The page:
December is National Impaired Driving Prevention Month. It is a time when we need to observe the statistics and research that have been done during the recent past. As adults, and parents, we need to use that research to improve the statistics as well as the safety of our children as they start to venture off on the open road. Open communication, that is our tool to combat the dangers that our teens face while growing up.
Impaired driving is a danger that all of our teens will face, It’s our job to know that danger and help them steer clear.
While all the numbers could be overwhelming to just about anybody, there are a few to always keep in mind. One such number is a promising one at that; 10,336 people died in alcohol-related crashes in 2012. However, just one year later, in 2013, 10,076 people died from alcohol related crashes. A marked 2.5% decrease in alcohol-related crashes within the matter of just one year. This proves that we are getting better at having these discussions with our teens. The question is, why are we focusing on teens when adults have the same access to alcohol and cars?
The National Highway Traffic Safety Administration (NHTSA) has done the research to breakdown by age all impaired driving related crashes. Out of the 10,076 people in 2013 who have died due to impaired driving, 33% were between the ages of 21 and 24 years old. While that sounds like a low number, it’s actually the highest percentage of any other age range. The lowest percentage showed up in people 74 years old or over. It’s important that we bring down these numbers amongst teens as much as possible. While the biggest number of deaths or injury came from people of legal age, it seemed age was not the literal requirement. It’s also important to remember impaired driving doesn’t just include alcohol, it could involve marijuana or drugs.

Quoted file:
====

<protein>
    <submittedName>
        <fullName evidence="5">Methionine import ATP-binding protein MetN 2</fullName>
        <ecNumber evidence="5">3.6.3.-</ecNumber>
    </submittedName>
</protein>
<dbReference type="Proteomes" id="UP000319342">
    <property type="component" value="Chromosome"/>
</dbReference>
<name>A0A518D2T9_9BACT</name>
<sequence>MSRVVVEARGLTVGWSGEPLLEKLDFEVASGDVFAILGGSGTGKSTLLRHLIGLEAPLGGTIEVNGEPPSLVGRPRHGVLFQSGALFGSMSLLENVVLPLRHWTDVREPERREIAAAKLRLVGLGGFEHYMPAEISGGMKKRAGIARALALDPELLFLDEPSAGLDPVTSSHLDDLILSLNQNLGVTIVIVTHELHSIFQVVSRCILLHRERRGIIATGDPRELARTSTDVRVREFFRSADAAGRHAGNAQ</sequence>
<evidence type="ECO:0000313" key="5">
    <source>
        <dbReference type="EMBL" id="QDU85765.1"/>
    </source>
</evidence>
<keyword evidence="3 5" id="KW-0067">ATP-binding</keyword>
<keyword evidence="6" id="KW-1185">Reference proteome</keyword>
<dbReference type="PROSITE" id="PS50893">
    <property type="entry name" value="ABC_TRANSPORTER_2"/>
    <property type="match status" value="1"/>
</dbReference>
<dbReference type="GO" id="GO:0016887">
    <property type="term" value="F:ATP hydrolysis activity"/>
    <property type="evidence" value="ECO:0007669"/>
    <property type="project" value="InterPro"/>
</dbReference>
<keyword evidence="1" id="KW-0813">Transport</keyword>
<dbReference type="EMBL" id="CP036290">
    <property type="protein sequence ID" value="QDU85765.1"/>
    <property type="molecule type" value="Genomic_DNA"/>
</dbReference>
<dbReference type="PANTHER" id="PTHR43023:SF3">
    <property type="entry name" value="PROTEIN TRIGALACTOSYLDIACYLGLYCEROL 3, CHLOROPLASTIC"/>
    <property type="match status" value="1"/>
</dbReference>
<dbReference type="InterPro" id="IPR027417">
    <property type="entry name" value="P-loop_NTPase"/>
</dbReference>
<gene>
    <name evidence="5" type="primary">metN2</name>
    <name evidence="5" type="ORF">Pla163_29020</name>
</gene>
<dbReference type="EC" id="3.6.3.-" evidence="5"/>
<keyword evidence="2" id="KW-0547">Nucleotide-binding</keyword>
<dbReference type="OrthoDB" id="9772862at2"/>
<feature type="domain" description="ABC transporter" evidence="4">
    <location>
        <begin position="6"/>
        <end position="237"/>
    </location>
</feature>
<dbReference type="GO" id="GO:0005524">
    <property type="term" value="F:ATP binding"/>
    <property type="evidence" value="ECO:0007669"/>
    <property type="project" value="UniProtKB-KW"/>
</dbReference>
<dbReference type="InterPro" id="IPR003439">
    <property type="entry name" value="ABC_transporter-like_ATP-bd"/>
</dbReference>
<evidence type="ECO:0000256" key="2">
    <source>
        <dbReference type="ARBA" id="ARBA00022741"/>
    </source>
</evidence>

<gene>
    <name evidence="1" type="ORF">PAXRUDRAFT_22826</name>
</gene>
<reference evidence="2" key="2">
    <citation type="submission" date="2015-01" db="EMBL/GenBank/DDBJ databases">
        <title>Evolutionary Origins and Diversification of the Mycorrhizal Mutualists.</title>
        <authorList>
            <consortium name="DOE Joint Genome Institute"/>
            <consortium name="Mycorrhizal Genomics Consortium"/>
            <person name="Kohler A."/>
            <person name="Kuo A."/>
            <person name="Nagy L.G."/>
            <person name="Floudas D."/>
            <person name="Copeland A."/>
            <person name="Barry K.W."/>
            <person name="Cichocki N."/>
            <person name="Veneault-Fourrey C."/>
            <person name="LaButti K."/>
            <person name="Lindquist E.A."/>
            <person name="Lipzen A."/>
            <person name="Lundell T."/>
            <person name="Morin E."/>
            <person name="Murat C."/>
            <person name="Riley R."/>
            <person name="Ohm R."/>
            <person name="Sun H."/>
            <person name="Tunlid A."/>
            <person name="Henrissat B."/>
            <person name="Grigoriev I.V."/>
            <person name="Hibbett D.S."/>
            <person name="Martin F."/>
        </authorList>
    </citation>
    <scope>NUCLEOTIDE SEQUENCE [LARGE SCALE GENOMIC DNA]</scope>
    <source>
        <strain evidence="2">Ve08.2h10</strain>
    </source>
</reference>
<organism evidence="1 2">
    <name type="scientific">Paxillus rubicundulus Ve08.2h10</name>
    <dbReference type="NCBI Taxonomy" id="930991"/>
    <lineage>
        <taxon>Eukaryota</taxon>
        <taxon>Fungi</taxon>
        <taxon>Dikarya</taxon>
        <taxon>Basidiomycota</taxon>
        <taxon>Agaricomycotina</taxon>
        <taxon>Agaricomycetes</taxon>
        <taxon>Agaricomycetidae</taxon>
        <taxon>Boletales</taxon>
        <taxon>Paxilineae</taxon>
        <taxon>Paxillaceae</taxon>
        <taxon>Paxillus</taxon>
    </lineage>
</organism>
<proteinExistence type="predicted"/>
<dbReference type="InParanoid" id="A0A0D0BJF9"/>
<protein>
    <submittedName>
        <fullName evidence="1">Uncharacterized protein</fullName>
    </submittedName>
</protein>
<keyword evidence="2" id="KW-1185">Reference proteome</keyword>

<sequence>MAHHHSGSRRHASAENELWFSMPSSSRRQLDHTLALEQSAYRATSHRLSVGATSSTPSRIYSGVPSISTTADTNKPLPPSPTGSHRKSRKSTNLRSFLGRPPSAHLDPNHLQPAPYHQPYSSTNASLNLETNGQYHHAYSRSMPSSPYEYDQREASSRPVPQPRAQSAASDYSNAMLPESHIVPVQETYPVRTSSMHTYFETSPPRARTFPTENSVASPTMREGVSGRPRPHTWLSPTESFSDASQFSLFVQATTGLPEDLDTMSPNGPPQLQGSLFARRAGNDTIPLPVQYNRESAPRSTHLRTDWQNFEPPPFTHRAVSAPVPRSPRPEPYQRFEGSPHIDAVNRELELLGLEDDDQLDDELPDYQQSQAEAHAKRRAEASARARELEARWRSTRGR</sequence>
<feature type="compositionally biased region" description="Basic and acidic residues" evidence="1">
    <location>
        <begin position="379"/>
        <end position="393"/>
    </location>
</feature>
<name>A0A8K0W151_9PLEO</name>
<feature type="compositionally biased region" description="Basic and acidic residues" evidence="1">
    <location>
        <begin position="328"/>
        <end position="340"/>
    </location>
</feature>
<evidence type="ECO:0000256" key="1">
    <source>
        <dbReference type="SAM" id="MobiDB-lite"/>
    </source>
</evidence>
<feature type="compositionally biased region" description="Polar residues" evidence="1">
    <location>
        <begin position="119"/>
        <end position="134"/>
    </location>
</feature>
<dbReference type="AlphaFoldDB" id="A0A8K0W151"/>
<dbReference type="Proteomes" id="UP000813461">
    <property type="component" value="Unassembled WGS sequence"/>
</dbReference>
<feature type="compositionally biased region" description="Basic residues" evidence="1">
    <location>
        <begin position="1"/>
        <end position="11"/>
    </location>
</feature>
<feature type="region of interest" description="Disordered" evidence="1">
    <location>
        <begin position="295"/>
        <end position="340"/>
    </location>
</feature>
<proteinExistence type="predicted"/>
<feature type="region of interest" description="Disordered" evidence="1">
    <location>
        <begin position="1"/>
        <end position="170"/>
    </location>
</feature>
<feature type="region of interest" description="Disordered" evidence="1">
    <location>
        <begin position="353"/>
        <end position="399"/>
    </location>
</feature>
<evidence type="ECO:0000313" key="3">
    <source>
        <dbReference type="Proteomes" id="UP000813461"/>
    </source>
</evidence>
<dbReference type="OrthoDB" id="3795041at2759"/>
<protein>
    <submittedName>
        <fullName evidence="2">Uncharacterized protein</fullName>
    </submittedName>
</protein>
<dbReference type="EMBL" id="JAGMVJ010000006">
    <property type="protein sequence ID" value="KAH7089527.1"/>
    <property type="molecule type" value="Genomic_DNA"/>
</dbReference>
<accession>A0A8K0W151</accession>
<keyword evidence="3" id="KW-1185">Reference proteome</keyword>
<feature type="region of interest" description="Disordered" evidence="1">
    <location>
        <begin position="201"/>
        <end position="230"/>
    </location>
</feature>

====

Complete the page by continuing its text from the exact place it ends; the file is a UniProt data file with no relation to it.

The Center for Disease Control has had some interesting findings when it comes to the legal age of drinking and driving. Currently, teens age 16 and over can drive legally with the possession of a driver’s license issued by the state. However drinking is only legal once we turn 21 years old, but that still doesn’t change the facts. According to the CDC, in 2011, 2,650 teens between the ages of 16 and 19 were killed in impaired driving accidents. Add to that number, 292,000 teens between the same ages were seriously injured during the same scenarios.
Gender and More
While victims of impaired driving are losses to the world, family, and friends, they do give us insight into causes. Age, influence, even gender and type of vehicle. For men, numbers have been improving, they are still behind. In 2004, only 12% of impaired driving accidents were caused by women, by 2013, that number grew to 15%. Men in 2004 caused 24% of impaired driving accidents. That number went down slightly until in 2013 men made up 23%. Then there is even the car type. According to NHTSA, in 2014, 27% of alcohol-related crushes involved a motorcycle, 23% were passenger cars, 21% were smaller trucks and only 2% were bigger trucks.
What to do Next
There is plenty of data that could be considered, males are twice as likely to be involved in an impaired driving accident than a woman, the number of teens in the car plays a factor, how new they are to driving, how much alcohol was consumed and what kind, but nothing is as important as what you say to your teens. Having an open discussion with your teens is very important. While here at Varsity Driving Academy, we do our best to teach safe driving practices and impaired driving is included. Still, that education needs to be continued and stressed upon by parents. During the conversation, pull up our Teen Driving Contract and use that as a tool as well.
Talk to your teen, tell them the importance and the dangers, give them examples and scenarios, if you’re comfortable, give them a way out of having to get behind the wheel if they’ve been drinking. We need to depend on our teens to improve the statistics, and not become one, but it is us as parents who will give them the tools to make the right decision. For more information check out the DUI Foundation, and get involved in National Impaired Driving Month.